“We want to empower brands to make bolder choices. We’re trying to free them up to do what they’re good at and have fun,” Hoffman said. “When we first visited Elyse Walker, the company was in heavy sale mode, and [we saw] all the prints and the colors that were part of the sale offering. And that is the stuff that does really well as one-time rentals.” 

As a proof of concept that complements the Elyse Walker partnership, P180 is set to announce a brand partner within the next 4-6 weeks. For each partner, after the one-time rental service catches on, introducing a subscription model guaranteeing recurring revenue is the goal.

“This is the way [young people] are building their closets,” Hoffman said. “Other [rental services] have been out there validating it. We just bring a different element to it by embedding ourselves within the retailer or the brand. It’s about taking proven technologies and applying them in a new way.”

Nineteen-year-old luxury retailer Steven Dann is bringing a members-only shopping experience to Fifth Avenue, driven by demand. 

Owned by its namesake founder, Steven Dann has built its business on its two Long Island stores and an e-commerce site. Several trends informed the development of the members-only concept, which is set to open in September: Many of the company’s clients have moved to NYC, plus its various means of personalized styling have caught on. What’s more, today, “everyone wants to be at a member’s club,” Dann said.  

The new space, which Dann described as a “showroom penthouse,” will solely be open for styling appointments and will be unmarked to facilitate client discretion. 

According to Dann, 80% of the company’s sales are made to 1% of its customers who overwhelmingly take advantage of its personalized offerings. These include 1-on-1 styling appointments and trunk shows allowing them to place orders for future seasons’ styles. In addition, 95% percent of its shoppers are repeat customers.

Per the plan, before a member’s appointment, a stylist will overhaul the showroom with styles fitting their needs, style and sizes. Thus far, 50 existing Steven Dann shoppers have been invited to become members. In addition, the company’s accumulated a waitlist of 70 people who have heard about the space via word of mouth. Applications to become a member will officially launch in September. While there’s no fee attached to a Steven Dann membership, there is “an unspoken requirement of a certain amount that you will be spending,” Dann said.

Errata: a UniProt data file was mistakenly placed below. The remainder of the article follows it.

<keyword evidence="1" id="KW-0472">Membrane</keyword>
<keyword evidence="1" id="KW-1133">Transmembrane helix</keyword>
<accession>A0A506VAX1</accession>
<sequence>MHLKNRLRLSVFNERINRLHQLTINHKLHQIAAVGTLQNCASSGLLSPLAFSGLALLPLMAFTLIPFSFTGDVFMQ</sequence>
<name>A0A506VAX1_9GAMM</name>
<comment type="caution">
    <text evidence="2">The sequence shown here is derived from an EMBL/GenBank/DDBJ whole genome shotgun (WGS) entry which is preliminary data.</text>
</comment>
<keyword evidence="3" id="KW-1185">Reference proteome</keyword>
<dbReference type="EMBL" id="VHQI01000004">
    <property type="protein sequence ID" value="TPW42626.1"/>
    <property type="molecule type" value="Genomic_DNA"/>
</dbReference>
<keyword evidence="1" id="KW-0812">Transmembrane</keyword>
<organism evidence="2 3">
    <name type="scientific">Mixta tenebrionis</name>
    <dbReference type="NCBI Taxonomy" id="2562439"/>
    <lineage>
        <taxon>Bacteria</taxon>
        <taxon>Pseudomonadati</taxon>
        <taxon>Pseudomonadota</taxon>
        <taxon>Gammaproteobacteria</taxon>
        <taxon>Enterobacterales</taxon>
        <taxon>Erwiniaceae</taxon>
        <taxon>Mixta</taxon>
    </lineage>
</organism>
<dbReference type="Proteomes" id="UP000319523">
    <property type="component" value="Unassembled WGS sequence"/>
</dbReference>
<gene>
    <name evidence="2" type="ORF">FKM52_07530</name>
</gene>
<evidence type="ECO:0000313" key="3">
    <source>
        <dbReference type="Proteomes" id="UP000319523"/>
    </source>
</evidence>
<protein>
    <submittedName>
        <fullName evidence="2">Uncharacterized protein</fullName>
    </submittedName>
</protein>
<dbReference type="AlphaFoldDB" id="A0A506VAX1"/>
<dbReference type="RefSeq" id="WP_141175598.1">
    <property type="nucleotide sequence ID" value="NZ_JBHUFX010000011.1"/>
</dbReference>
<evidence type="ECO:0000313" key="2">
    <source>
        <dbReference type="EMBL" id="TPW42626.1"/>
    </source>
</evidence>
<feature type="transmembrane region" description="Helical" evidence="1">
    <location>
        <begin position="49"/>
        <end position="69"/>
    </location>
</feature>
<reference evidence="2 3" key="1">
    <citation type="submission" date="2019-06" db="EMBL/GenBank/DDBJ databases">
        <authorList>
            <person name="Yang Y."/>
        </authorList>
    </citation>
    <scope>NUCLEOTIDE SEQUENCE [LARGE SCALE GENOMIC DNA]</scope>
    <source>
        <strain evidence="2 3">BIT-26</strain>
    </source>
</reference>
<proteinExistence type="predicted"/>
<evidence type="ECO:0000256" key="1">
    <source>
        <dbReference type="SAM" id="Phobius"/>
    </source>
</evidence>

According to Dann, personalized experiences are necessary to be successful as a retailer in 2024, when shoppers can “click on anything and have it delivered within five minutes.” Likewise, building relationships with clients and earning their trust — including by styling them in looks that earn compliments — are crucial, he said. And finally, offering exclusive styles is a must. Among the brands that Steven Dann sells are Helmut Lang, Isabel Marant and Giuseppe Zanotti.  

Dann declined to share his company’s annual revenue, but he said it’s grown every year, with a 38% boost from 2019 to 2021. He owed that pandemic bump to the comfortability provided by the company’s smaller environment, particularly compared to department stores. 

And that intimate environment has always been a draw, he said. 

“The woman who’s in the city is on the go, whether she’s a soccer mom or a lawyer,” he said. “Walking into a major department store sometimes is not conducive to her lifestyle. 

To date, Steven Dann has offered smaller-scale styling appointments in its stores, as well as consignment-based sales. The latter involves stylists sending a variety of styles to one’s home and working with them via FaceTime-based appointments.

If the first iteration is successful, Dann said he plans to open members-only shopping clubs in Florida and California.

Mytheresa and Vestiaire Collective expand their resale partnership

On Tuesday, luxury e-tailer Mytheresa and luxury resale company Vestiaire Collective announced the expansion of their resale partnership, which started in 2021. Formerly only offered to Mytheresa’s top-spending VIP customers, the opportunity to sell pre-loved luxury styles through Mytheresa in exchange for store credit is now being offered to all Mytheresa customers in the U.S., Europe, and the U.K. According to the companies, to date, 26,000 styles have been sold through the partnership, for which Vestiaire Collective serves as the resale-as-a-service provider. 

“The program offers Mytheresa customers a seamless and responsible way of luxury shopping,” said a Vestiaire Collective spokesperson, when asked about the benefits of selling through the retailer. “Store credit can be used for several purchases on Mytheresa’s website until the credit has run out, plus customers can accumulate several store credits and use them on a single purchase on Mytheresa.” 

They added, “If a seller directly uploads their item on our [Vestiaire Collective] marketplace, they set their own price and need to wait for the item to sell. Through the Mytheresa partnership, they receive a price offer within two working days.”

According to the spokesperson, Vestiaire Collective’s peer-to-peer marketplace remains its main focus, despite its growing resale-as-a-service business. It now has 11 brand and retailer partners, including Gucci, Chloé, Burberry, Alexander McQueen, Mulberry, Courrèges and Luisaviaroma, among others.

They declined to share the financial setup of the Mytheresa partnership.